Applying Lessons From Martin Luther King To Your Business—From Using Industry Sources To Finding Working Capital Loans
Martin Luther King Day celebrates the work and contributions of one of the country’s finest activists. His legacy of dogged perseverance as well as working to combat inequality through nonviolence are something that we can all be proud of. Not only that, but the legislation passed in the wake of the Civil Rights Movement that he was a major part of has led to a better and fair America for all people. When I talk about King as a role model for your business, it is this determination that you may think of as a defining trait. Yes, every businessperson needs to be a hard worker, and be willing to put passion into creating the finest product or service. Perhaps you want to use his empathy to be a better boss. Indeed, you would be hard-pressed to do better than King in this regard.
However, I would say that if there is one underrated trait of Martin Luther King Jr. that more business owners could stand to use, it would be the man’s ability to bring out the best in those around him. Because of the history of discrimination in the U.S., many of the central figures of the Civil Rights Movement did not have the resources that you think could propel something of its size. However, King and his contemporaries were both very shrewd and excellent at leveraging their passion for garnering hard-working volunteers and powerful allies.
Applying King’s Lessons To Business
It’s one thing to be hardworking and passionate, it’s another thing to channel that energy to the benefit of yourself and others. As a result, this Martin Luther King Jr. Day, we’re talking about making the best of the resources around you to succeed, even when things are hard. From working capital loans to the hidden skills of some of your best employees, there are many items around you designed to support your business into becoming all that it can be. Here are some of the things you may want to look for in the business community and beyond.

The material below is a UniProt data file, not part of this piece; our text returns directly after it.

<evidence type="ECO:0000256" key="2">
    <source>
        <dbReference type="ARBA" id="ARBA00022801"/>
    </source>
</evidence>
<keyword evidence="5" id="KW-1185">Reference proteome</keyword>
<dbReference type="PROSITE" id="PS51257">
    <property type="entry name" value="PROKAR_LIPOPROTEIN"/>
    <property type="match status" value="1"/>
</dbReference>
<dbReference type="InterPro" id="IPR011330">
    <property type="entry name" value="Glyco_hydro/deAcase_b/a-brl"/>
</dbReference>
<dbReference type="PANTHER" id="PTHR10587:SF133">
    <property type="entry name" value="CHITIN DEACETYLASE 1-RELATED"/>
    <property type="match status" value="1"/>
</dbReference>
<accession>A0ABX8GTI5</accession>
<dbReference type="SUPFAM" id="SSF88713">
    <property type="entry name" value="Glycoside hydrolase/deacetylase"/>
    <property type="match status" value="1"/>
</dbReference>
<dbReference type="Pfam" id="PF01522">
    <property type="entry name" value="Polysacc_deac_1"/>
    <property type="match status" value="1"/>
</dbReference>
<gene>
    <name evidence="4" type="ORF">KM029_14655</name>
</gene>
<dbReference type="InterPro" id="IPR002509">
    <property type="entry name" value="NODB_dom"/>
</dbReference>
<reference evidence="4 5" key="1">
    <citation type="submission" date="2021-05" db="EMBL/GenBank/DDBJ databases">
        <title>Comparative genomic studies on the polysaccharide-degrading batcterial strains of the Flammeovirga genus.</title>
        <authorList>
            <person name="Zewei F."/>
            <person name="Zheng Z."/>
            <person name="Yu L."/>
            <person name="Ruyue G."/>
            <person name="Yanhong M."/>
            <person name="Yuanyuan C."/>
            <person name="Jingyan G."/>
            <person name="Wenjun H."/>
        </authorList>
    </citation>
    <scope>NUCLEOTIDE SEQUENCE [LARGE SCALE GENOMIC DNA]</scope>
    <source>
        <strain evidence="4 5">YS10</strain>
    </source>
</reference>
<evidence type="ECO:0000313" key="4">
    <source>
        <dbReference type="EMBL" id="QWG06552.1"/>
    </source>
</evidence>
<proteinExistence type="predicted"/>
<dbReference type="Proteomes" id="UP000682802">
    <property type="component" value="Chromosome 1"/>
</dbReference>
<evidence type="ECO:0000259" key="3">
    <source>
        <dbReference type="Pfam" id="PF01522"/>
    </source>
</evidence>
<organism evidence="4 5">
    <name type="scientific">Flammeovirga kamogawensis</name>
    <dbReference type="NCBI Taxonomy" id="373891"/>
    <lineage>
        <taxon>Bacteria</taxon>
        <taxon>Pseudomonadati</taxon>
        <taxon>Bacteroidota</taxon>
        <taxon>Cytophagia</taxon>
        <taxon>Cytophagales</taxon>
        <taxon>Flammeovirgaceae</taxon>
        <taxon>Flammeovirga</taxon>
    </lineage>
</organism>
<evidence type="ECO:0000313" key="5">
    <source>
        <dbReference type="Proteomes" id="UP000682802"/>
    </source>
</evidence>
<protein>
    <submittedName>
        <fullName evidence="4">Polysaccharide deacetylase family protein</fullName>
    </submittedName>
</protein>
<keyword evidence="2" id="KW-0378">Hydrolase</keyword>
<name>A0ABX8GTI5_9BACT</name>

King and many other figures of the Civil Rights Movement were excellent at using what they had in terms of resources. Without much, they became a force for change and organize and empower others to do the same. As a business owner, one of the best things you can do is to seek out programs and resources. The government is a great place to start. Federal resources are about more than just grants. You may also be able to find knowledge both about your niche and other funding option. These could include microloans or working capital loans.
Sometimes you want something more hands on. A great option here is a business mentor. There are several programs out there that can connect small business owners to people in their niche. This insight can be invaluable if you are looking to navigate certain challenges. Best of all, these can sometimes be completely free!
King was smart enough to know that for all his devotion, he could not achieve goals on the national level alone, or even with just the support of his community. To help him reach those goals, he became a master of strategic alliances. One of the best examples of this was his relationship with President Lyndon Johnson. Johnson was known for a tough approach to politics and for being shrewd. King’s many dialogues with him enabled some of the voter rights protections that were a major initial benefit of the Civil Rights movement. On the smaller level, he also made symbiotic alliances with local leaders, essential to reach some of the populations he was trying to motivate.
As a businessperson, you may find yourself in a situation where you can’t service every need. For example, a party planner will need a whole list of contacts to be effective at their job. You want different caterers, entertainers, and more in your contact list to provide your services effectively. Another example is a manufacturing company. On top of what they offer, they also need to work with suppliers to get materials. After completion of the final product, they need transport services to get their product out of the factory and to their destination. Always be open to talking to other businesses. Also, be sure to nurture relationships with them if you feel like you can help each other out.
Above all, King was a leader in every sense of the word. You likely won’t be fighting the same forces he did to meet your goals. However, the odds may seem difficult, even insurmountable to succeed. One thing you can do to start is to not be afraid to mix up your approaches to get what you need. King tried out many different social activists measures, from boycotts to protests, to even using celebrities. In time, he found a mix of tactics that suited him best. Flexibility is great, just measure your risks.
Perhaps King’s greatest lesson to a business person is handling setbacks. Did you know that he was jailed 29 times just during his work in Birmingham? But he never faltered, understanding that adaptation was a natural part of the process. By communicating these feelings to those who worked with him, he had a team that always stayed motivated. Employees like that are a boss’s dream. Just realize that they are created, not born that way.
Part of being a leader is being able to use items outside the box to reach your goals. At eBusiness Funding, we offer alternative funding solutions that you can get within days. These working capital loans are an excellent option to continue to expand your business. Contact us today to learn more quickly.